Consolidating inter-agency functions to comprehensively formulate a set of measures spanning education, talent cultivation and recruitment, immigration, and industry policy, is a matter of considerable urgency at this time.

Working professionals are the nation's foundation, especially in resource-poor Taiwan. In an age of intensifying competition and rapid progress among neighboring countries, Taiwanese talent must find the courage to challenge itself, businesses must dare to invest, and the government must summon the mettle to formulate comprehensive plans and policies. Only when all three sides work in concert can they forge Taiwan's future.

Translated from the Chinese by David Toman

About the Survey

The survey was undertaken simultaneously with corporate Human Resource (HR) directors, Taiwanese professionals working overseas, and local Taiwanese workers as its three cohorts. Among these, the CommonWealth Magazine Editorial Department selected 14 top corporate HR directors from various industries and fields for a survey via written questionnaire.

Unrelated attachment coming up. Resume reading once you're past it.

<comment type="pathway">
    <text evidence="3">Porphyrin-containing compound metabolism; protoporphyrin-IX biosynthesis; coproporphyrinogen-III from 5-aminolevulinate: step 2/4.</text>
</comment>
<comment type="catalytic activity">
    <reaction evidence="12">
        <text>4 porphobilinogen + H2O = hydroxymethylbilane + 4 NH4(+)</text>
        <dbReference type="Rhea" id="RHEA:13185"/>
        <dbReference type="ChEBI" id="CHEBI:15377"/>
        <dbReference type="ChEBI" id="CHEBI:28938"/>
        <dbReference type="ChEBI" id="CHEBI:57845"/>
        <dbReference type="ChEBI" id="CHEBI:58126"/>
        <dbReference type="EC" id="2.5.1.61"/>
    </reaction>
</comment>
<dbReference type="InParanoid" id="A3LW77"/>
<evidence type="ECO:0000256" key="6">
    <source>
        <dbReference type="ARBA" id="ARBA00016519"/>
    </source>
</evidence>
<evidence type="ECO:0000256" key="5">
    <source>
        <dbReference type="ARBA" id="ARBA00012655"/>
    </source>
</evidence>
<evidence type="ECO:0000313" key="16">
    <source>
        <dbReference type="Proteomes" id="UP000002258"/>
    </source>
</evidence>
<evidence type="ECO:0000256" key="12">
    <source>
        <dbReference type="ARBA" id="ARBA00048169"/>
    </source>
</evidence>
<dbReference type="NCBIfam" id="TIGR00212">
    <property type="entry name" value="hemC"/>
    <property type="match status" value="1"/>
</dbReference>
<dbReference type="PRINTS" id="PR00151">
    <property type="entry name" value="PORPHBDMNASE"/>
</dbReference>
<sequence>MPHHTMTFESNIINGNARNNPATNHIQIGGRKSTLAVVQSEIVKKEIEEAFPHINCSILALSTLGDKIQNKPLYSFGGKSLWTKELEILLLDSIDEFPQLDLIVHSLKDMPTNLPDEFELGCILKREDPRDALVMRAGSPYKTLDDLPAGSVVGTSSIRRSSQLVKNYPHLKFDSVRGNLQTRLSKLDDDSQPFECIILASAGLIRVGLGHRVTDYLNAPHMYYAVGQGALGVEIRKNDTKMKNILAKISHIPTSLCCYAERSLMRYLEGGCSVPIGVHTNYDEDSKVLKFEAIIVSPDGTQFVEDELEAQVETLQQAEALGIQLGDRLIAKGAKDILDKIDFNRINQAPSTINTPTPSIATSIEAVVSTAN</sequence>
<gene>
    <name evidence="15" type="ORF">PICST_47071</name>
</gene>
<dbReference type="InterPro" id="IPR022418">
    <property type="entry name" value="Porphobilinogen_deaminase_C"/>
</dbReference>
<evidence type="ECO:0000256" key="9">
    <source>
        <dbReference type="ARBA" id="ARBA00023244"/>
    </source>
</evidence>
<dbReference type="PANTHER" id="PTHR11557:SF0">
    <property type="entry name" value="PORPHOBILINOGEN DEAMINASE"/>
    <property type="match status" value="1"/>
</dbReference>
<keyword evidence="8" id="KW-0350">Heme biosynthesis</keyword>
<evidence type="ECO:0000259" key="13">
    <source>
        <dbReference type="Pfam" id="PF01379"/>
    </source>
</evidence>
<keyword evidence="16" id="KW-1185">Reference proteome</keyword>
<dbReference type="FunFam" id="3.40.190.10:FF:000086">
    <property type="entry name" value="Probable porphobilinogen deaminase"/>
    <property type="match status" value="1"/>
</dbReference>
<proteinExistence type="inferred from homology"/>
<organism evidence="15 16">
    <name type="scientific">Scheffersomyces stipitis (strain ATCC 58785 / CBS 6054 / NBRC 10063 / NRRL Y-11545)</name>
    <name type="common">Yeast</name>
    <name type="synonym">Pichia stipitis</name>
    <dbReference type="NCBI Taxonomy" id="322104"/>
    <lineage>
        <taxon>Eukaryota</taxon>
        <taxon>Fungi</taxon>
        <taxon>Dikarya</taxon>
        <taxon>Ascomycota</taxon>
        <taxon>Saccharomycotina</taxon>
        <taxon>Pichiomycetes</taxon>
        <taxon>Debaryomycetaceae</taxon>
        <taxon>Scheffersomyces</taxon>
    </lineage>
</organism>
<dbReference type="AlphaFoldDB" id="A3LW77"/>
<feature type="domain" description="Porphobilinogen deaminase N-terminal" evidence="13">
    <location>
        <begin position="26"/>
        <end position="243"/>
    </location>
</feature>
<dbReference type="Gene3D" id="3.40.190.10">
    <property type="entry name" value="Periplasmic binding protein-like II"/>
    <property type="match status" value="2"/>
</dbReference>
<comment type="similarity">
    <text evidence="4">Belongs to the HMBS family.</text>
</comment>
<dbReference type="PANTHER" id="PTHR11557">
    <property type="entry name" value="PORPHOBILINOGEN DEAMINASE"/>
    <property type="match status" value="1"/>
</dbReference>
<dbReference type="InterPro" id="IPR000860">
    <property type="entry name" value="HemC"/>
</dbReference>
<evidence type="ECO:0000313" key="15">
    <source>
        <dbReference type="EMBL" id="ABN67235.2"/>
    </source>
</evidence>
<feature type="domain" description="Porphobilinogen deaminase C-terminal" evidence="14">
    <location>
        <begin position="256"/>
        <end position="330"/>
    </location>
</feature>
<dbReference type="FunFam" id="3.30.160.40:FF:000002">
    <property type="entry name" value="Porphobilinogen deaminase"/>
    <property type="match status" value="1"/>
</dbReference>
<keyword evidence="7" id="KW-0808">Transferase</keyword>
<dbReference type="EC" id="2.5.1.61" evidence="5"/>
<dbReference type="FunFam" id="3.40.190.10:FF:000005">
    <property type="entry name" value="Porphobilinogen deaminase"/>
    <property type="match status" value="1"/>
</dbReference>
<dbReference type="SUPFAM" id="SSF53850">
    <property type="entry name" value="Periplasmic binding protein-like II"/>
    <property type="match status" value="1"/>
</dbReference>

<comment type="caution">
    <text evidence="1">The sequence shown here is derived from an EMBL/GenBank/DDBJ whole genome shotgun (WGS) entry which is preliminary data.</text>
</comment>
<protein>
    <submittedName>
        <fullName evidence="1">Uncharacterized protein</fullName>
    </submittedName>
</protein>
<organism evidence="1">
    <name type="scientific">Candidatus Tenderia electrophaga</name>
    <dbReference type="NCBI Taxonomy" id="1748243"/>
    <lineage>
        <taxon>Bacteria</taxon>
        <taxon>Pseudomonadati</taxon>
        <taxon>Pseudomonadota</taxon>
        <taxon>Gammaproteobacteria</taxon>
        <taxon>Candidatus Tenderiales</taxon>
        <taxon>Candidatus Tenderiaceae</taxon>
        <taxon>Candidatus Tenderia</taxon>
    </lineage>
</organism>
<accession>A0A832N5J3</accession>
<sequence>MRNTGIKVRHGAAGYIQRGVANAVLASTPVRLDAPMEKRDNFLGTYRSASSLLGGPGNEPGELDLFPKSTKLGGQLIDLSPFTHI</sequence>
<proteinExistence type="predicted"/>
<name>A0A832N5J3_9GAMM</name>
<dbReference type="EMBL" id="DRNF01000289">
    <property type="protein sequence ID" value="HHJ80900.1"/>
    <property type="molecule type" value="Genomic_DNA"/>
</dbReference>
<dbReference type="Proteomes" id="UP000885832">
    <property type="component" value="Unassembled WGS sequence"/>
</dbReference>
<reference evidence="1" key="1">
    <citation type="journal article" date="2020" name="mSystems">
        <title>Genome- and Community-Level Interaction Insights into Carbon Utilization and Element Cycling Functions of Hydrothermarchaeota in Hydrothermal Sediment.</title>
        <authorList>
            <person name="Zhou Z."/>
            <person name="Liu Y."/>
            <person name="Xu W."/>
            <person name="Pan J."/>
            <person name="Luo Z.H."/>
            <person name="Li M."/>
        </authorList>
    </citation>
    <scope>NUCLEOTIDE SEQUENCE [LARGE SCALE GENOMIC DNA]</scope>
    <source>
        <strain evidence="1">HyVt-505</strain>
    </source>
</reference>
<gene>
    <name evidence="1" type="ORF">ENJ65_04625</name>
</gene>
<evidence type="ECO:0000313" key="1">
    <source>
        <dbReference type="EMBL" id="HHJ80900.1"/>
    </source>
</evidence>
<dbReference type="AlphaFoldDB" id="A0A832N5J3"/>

A random sampling was made of both overseas Taiwanese professionals and local Taiwanese workers from the CommonWealth Magazine Group subscriber database who participated in an on-line survey promoted on the CommonWealth Magazine website. The survey was conducted between April 21 and May 19, 2014. A confidence level of 95 percent and a margin of error of plus/minus 1.6 and 4.7 percentage points were attained for local workers and overseas professionals, respectively. A total of 3,861 and 433 valid responses were obtained from local Taiwanese workers and overseas working professionals, respectively.